Without the Beauvoirs major social movements become marooned at the tactical level. Festering soon follows. The 99% Movement has not yet begun to fester, but it will if it does not begin now to integrate its gritty street-level narrative with a strategic intellectual one. Until a few weeks ago no such possibility existed. But now it does thanks to L. Frederick Zaman’s paper in the current issue of the Real-World Economic Review.
Zaman’s primary inspiration, contrary to what his paper’s title suggests and also to what almost anyone might guess, is Adam Smith. Read more…
from Deniz Kellecioglu
The top richest individuals of the world have economically recovered from the global financial crises and its aftermath. They are now actually wealthier than five years ago.
A look at the Forbes annual lists of the world’s billionaires reveal that this group had their wealth almost halved between 2008 and 2009. However, this proved to be just a temporary slump as all their losses were recovered in just two years (see table below). If people in poverty could also recover like that, it would be easy to eradicate poverty. Read more…
from Ian Fletcher
“every idea in this article is stolen straight from Thorstein Veblen.”
I had one of those “Aha!” moments recently.
I was engaged in an e-mail dialogue with a moderately prominent individual active in America’s international trade relations. He’s a former high-ranking public official, important enough to matter but not a household name. You might recognize him if you follow trade politics closely. Democrat, left-of-center, but nothing radical.
Anyhow, what I realized, in the course of this discussion, was that we were, in fact, arguing at cross purposes.
I viewed the American economy as a thing whose purpose is to provide income and a living standard to Americans.
He viewed it as a thing whose purpose was to provide a platform for projecting power in the world.
I mean, he didn’t say it quite so explicitly, but that was the bottom line of every train of argument we pursued. It was the only interpretation of his words under which they made any sense.
I can’t give you any more details because of my need to respect confidentiality. But I think his attitude explains a lot about how we are governed, because I think this is how America’s ruling elite really thinks.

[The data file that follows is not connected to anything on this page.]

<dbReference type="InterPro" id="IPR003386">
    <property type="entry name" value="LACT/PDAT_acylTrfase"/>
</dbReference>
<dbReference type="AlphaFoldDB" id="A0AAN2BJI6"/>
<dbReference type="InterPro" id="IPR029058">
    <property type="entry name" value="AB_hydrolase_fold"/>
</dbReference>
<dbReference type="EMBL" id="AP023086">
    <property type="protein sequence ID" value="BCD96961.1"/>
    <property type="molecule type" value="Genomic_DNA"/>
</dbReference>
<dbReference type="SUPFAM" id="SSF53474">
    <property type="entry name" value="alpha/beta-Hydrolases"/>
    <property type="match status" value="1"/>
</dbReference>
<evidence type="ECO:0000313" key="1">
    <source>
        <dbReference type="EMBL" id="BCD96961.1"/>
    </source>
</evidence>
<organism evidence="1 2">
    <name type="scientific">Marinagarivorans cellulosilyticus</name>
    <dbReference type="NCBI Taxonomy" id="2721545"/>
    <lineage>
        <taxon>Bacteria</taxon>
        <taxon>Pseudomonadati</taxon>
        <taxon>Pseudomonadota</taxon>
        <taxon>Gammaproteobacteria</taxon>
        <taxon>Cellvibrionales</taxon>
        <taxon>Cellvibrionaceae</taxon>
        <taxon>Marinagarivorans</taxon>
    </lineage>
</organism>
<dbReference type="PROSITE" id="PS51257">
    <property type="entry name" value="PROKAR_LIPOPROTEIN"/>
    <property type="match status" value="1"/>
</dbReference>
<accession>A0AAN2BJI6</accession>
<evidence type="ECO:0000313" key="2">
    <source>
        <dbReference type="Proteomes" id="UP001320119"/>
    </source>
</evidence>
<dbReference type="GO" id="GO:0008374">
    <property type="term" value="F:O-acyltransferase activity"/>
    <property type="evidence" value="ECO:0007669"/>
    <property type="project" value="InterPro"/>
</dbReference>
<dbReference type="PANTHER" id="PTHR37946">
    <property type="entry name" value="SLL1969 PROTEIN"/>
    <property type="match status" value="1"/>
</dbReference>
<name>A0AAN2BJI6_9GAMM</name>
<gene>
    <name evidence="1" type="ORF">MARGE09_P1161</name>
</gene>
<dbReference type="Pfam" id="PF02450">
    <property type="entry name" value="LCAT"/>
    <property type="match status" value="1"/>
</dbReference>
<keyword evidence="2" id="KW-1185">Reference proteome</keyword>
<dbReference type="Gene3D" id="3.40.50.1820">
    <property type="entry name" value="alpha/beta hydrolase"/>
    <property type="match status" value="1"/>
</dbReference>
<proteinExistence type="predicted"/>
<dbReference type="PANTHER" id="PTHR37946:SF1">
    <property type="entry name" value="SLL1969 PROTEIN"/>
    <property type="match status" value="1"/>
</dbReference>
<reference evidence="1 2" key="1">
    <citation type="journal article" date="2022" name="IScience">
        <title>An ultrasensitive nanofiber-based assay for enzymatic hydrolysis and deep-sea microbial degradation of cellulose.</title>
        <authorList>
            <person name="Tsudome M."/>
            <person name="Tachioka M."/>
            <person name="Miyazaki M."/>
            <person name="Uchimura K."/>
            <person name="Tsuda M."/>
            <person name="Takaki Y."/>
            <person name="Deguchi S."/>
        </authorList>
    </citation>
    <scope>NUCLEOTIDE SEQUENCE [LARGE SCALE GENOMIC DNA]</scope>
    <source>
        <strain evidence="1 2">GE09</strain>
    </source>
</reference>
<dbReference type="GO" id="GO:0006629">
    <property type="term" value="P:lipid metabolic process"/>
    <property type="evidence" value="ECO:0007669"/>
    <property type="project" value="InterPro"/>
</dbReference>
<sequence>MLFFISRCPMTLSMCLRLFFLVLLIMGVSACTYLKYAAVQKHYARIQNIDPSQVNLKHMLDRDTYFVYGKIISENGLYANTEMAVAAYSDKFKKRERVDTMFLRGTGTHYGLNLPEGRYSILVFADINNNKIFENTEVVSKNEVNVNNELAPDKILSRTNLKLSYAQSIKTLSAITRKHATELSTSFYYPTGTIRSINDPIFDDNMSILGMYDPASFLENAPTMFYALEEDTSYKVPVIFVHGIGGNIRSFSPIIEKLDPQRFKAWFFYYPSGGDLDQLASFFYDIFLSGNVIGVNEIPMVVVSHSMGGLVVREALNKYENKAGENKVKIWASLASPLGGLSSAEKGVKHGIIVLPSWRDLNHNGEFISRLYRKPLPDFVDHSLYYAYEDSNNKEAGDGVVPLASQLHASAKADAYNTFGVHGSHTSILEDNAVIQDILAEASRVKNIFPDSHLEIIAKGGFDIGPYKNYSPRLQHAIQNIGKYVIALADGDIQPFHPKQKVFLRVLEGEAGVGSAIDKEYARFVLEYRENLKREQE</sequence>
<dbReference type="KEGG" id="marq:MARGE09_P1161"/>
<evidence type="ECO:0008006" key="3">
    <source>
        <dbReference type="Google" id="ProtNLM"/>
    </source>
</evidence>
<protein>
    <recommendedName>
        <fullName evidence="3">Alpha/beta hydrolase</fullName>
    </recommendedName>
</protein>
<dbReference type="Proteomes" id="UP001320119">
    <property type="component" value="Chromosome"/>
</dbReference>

I believe our ruling elite isn’t merely greedy for money. I believe they’re also greedy for something far worse. I believe they’re also greedy for world power beyond any extent to which this either serves American national security—or, for that matter, makes them richer.
I believe they privately view this country as their horse, upon which they ride in a global jousting tournament with rival elites. And they only really care about America, and the strength of its economy, insofar as it gives them a better horse to ride on. Read more…
from David Ruccio
David Leonhardt, in an otherwise interesting post on slow economic growth and increasing inequality in the United States, “which has concentrated the economy’s modest gains among a small share of the population,” actually underestimates the increase in inequality over the course of the past three decades. Read more…
from Robert R Locke
I think the people in this blog need to show more leadership. That might be hard to understand for those who are use to thinking of the economy as a self-regulating mechanism and of economists as observers and thinkers. But the economic crisis is too important to be left to passivity.
The problem area is not difficult to identify. It is not socialism versus capitalism or free enterprise versus government, as neoliberal, tea party ideologues would have it. The problem that real world bloggers need actively to investigate and manage is a massive system of private investor capitalism at the heart of today’s economy. It emerged from five post WWII mostly noneconomic phenomena: First the information revolution that spun out of the Pentagon during the Cold War, which allows twenty-four hour a day trading of financial packages on money markets worldwide. Two, the end of the Cold War, which opened up vast stretches of the former Communist world to private investor capitalism in an integrated system of stock markets and financial service, Three, the growth of institutional investors in associations like private pension funds that funnel unprecedented amounts of money into private equities, hedge funds, and investment banks. Four, the rapid growth of business schools and departments of finance economics that preach an ideology of unrestrained private investor capitalism and furnish investor capitalism’s skilled labor force, and Five, the development of neoliberalism in economics that justifies the ethical bankruptcy of investor capitalism. Read more…